Michael Cunningham’s novel, The Hours, tells the stories of three women from different time periods, Virginia Woolf, Laura Brown, and Clarissa Vaughn, all of whom feel burdened by the unclear roles they play in society and in their own lives. Each character sets for herself a goal that might provide a sense of purpose. These include writing a book, baking a cake, and hosting a party for a friend. While such tasks give them something to fill the hours in a day, they offer these women no real pleasure. They construct impenetrable walls around themselves, and over time, the walls have grown taller and have attracted vines, making it harder and harder for the women behind them to escape. The book effectively bares these feelings of imprisonment and captures perfectly the sense of liberation these women experience when they finally set themselves free.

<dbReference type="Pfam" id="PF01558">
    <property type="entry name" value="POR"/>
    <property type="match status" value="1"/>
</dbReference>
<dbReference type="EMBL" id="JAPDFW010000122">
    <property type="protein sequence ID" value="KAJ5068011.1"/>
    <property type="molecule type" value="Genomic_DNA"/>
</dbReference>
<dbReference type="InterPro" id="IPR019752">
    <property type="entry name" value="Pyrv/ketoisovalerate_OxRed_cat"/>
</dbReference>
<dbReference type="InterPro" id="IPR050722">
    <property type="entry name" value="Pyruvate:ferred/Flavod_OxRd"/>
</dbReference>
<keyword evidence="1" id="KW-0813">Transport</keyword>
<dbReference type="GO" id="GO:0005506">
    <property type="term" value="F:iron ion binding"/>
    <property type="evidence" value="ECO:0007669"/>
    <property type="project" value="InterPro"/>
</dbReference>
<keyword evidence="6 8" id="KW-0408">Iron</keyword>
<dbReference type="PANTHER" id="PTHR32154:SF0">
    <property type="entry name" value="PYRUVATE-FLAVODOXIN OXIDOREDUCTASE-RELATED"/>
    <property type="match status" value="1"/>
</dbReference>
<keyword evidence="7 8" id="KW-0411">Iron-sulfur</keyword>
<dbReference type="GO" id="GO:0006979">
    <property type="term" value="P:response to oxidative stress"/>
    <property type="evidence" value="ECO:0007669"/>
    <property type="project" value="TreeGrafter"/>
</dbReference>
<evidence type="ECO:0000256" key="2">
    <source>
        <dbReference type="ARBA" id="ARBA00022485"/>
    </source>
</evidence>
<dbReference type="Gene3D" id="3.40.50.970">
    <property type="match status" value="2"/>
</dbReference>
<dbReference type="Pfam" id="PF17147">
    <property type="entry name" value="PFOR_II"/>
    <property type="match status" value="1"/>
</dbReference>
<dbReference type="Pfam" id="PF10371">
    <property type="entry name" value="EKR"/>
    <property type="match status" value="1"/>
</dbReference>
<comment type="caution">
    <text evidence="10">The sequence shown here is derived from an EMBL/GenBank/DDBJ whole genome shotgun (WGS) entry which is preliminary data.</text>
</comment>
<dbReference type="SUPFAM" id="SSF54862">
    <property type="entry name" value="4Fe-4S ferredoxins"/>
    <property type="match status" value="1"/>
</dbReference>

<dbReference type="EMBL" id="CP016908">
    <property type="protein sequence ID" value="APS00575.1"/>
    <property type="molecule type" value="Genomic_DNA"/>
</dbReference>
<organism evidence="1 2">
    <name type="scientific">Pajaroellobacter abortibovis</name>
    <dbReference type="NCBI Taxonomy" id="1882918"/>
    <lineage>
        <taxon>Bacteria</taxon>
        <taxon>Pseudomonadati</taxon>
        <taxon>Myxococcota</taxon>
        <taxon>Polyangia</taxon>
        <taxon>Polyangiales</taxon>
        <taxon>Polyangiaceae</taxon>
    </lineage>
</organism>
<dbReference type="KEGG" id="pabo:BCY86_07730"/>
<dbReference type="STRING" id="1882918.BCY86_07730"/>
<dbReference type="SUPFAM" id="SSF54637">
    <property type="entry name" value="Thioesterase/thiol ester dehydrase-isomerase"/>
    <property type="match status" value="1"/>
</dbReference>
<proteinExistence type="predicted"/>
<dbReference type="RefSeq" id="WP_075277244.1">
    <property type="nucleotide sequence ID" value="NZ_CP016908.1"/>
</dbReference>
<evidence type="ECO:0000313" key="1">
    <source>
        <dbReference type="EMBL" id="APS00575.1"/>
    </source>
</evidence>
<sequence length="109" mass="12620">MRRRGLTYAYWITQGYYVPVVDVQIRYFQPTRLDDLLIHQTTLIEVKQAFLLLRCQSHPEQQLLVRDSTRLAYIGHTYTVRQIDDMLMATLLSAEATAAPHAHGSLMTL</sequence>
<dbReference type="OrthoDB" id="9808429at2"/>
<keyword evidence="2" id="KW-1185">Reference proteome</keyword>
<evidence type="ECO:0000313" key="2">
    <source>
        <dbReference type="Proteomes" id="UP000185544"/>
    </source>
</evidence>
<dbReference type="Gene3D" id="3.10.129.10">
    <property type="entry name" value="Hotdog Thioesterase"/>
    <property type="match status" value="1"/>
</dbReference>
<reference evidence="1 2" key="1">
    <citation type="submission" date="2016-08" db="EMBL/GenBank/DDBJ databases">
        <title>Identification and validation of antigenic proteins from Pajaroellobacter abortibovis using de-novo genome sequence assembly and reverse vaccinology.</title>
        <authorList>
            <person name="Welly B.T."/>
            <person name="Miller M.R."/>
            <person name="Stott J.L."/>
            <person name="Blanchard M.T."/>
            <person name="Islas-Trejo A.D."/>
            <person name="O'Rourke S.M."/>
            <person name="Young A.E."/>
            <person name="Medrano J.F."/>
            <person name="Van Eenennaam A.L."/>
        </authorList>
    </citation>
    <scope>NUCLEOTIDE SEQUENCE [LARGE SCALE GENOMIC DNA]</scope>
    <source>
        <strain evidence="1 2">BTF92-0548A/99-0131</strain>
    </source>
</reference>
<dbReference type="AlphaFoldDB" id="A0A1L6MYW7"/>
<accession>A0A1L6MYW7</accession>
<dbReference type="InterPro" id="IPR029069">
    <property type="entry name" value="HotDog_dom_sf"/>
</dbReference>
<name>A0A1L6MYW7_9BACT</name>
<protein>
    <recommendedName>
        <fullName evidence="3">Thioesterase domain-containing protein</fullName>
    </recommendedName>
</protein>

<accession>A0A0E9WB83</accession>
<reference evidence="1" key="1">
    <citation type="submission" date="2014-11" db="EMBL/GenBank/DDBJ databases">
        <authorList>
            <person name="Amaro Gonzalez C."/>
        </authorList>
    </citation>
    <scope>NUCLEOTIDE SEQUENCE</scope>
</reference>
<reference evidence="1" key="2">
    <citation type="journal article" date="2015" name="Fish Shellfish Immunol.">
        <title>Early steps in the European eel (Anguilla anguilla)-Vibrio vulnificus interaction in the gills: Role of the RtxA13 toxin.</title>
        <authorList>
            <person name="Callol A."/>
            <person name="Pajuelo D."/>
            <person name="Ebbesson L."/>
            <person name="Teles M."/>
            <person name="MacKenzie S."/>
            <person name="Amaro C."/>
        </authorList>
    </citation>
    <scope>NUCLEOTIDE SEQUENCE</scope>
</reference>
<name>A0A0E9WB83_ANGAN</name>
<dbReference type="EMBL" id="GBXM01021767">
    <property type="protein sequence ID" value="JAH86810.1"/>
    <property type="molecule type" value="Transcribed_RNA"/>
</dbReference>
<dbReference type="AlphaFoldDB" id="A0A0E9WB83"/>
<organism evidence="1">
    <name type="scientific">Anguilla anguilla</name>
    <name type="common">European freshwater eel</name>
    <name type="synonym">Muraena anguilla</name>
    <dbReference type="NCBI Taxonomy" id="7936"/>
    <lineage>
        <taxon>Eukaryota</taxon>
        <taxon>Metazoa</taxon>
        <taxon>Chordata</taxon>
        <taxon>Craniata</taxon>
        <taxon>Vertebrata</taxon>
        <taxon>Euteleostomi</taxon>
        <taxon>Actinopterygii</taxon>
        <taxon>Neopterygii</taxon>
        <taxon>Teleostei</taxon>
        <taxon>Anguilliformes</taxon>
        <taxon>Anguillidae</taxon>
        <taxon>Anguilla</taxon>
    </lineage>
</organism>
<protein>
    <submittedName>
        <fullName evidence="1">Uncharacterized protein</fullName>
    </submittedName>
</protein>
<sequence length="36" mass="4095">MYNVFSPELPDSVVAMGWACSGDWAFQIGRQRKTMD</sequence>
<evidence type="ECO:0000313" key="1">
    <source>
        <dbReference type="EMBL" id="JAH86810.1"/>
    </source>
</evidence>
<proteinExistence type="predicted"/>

The Hours is great literature. Not only does Cunningham tell a captivating story, but he writes it so beautifully and with so much detail and emotion that you feel completely transported into the minds and bodies of these women. It says from a review on the back cover of my copy: “If this book does not make you jump up from the sofa, looking at life and literature in new ways, check to see if you have a pulse.” I could not agree more. The book made me excited to get up and write, like Virginia Woolf must have felt after dreaming about a woman going to buy flowers (*Hint Hint: you won’t get my reference or much of this book if you haven’t read Mrs. Dalloway, Mrs. Woolf’s magnum opus – I recommend that you pick up both!).
Reviewed by: Whitney
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